After years of waiting on a Brooklyn street corner trying to land jobs cleaning houses, Teresa Bucio decided there had to be a better way to earn a living.
Like dozens of Latina immigrants, Ms. Bucio, 33, used to stand at the corner of Division and Marcy Avenues in Williamsburg every morning, hoping to be hired.
The intersection — a bare cement triangle overlooking a sunken stretch of the Brooklyn-Queens Expressway — is an unusual all-women day labor site where residents of the heavily Hasidic neighborhood find people to clean their homes. Ligia Guallpa, an advocate for day laborers who has assisted women at the site for years, estimated that some 200 women congregated there over any given week.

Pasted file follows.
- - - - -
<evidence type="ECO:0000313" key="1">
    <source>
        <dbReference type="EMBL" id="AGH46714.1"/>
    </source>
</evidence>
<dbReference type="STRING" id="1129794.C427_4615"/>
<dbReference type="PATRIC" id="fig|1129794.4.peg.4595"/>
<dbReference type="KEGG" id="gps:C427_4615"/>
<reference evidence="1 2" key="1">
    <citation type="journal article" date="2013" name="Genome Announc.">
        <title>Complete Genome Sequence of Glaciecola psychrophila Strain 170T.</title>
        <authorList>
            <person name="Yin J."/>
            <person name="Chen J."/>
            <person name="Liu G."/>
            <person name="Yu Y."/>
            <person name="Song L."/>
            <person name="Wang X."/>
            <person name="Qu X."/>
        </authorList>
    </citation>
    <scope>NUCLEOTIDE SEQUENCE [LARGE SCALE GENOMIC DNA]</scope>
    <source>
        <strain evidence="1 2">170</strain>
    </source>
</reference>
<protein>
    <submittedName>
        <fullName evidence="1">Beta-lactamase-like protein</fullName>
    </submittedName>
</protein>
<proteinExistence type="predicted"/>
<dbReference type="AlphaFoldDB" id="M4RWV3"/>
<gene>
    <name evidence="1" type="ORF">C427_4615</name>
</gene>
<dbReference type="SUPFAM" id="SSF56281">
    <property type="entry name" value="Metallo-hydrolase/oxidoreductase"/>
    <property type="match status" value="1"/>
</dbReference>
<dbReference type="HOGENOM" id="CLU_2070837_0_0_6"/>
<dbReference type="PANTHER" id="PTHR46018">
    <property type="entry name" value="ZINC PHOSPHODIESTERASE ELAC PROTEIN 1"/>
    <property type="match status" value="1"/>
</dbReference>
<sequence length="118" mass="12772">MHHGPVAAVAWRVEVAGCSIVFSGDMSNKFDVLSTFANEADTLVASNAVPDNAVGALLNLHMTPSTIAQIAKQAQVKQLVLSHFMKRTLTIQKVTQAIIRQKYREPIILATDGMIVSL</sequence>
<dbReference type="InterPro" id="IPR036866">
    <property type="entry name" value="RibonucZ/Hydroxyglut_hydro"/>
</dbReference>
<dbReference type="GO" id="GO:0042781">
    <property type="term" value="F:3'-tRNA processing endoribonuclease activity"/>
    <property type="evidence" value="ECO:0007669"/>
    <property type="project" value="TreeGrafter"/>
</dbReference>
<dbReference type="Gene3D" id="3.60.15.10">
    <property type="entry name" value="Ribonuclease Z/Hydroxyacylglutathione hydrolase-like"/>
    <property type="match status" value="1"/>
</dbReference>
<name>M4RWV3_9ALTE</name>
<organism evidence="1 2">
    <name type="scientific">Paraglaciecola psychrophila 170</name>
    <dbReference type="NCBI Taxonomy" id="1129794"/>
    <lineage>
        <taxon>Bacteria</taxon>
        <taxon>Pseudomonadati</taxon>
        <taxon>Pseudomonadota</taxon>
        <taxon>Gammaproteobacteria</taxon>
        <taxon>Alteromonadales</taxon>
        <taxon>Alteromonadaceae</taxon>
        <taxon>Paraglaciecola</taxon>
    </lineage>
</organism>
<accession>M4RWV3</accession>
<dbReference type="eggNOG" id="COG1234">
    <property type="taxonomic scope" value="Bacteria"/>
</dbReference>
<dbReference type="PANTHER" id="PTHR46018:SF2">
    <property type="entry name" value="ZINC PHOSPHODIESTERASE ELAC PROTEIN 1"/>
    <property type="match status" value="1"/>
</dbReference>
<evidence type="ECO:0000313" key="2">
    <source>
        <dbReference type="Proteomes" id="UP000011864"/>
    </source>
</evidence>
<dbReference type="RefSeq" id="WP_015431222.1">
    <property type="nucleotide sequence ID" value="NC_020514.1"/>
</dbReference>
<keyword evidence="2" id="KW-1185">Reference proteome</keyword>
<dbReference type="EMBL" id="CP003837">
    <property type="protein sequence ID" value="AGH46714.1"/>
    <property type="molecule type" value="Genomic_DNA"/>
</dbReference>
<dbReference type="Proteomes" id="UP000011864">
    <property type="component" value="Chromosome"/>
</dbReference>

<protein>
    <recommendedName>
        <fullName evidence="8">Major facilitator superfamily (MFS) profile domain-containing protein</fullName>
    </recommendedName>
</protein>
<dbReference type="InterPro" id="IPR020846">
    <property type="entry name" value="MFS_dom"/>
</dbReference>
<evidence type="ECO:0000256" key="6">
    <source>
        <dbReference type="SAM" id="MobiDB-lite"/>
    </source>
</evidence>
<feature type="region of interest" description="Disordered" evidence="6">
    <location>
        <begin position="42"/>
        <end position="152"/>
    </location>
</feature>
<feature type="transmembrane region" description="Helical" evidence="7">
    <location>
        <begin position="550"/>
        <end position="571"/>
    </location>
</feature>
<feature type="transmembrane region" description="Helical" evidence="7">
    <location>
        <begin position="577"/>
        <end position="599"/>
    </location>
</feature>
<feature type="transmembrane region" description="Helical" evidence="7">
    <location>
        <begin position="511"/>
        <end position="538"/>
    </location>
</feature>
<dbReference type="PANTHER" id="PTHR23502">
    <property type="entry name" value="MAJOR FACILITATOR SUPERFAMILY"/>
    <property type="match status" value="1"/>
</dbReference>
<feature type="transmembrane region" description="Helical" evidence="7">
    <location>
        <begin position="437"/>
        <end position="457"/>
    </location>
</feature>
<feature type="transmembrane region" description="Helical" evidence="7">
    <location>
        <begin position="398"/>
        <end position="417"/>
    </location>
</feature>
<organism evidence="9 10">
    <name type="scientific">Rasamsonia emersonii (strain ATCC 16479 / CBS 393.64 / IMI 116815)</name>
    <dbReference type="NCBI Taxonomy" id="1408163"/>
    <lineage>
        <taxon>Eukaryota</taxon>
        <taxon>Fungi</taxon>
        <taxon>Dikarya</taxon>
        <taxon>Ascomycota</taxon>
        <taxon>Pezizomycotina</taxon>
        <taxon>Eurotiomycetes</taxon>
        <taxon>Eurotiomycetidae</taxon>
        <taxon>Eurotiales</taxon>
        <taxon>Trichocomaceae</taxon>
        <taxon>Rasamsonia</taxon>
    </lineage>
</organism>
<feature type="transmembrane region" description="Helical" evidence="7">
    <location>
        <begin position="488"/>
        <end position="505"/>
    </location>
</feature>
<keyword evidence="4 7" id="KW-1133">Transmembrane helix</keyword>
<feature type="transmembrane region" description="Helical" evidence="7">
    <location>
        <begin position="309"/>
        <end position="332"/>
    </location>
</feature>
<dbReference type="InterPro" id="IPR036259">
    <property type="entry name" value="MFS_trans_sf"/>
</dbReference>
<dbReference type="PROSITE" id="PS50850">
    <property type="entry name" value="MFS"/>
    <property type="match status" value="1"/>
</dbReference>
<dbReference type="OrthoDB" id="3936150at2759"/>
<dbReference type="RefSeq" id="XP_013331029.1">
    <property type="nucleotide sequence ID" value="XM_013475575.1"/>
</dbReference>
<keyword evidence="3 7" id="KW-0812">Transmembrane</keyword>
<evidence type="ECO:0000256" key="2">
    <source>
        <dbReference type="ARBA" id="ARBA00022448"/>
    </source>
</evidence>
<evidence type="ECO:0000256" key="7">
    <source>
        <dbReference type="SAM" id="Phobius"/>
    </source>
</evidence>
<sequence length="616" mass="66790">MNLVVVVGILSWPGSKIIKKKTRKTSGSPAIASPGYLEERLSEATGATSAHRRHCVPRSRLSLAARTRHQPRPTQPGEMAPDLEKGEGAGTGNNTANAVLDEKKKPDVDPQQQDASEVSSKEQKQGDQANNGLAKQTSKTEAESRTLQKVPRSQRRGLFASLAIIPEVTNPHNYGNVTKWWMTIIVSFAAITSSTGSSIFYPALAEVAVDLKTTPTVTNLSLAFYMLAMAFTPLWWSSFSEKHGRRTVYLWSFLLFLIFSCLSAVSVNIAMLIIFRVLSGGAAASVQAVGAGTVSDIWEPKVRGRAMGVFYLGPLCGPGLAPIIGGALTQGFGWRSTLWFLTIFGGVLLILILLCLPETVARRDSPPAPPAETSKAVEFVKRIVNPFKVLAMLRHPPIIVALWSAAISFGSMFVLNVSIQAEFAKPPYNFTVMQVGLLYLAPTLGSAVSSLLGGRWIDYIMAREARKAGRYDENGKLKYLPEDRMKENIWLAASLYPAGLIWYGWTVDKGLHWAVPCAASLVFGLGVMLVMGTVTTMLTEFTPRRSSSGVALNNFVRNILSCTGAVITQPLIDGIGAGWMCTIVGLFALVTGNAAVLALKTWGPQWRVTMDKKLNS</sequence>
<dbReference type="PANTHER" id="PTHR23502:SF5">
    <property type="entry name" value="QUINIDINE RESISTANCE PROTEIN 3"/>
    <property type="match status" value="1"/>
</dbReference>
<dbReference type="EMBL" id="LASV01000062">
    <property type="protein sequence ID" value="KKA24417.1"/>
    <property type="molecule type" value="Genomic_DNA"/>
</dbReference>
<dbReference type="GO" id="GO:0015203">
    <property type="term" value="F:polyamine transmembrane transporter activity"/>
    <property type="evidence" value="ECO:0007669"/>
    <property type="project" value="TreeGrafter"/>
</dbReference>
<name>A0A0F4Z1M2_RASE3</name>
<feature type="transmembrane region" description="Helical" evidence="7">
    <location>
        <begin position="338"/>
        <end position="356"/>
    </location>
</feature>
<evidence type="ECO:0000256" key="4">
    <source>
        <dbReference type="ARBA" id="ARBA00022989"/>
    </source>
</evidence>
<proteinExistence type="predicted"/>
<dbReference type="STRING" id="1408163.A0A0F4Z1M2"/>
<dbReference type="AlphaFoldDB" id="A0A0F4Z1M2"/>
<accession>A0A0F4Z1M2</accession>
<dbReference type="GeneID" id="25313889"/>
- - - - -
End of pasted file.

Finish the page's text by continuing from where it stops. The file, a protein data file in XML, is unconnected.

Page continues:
But work is by no means guaranteed. Before the sabbath or Jewish holidays, the demand for cleaners increases; on other days, many women never leave the corner.
So some of them decided that instead of being at the mercy of chance, they would take matters into their own hands and start a business.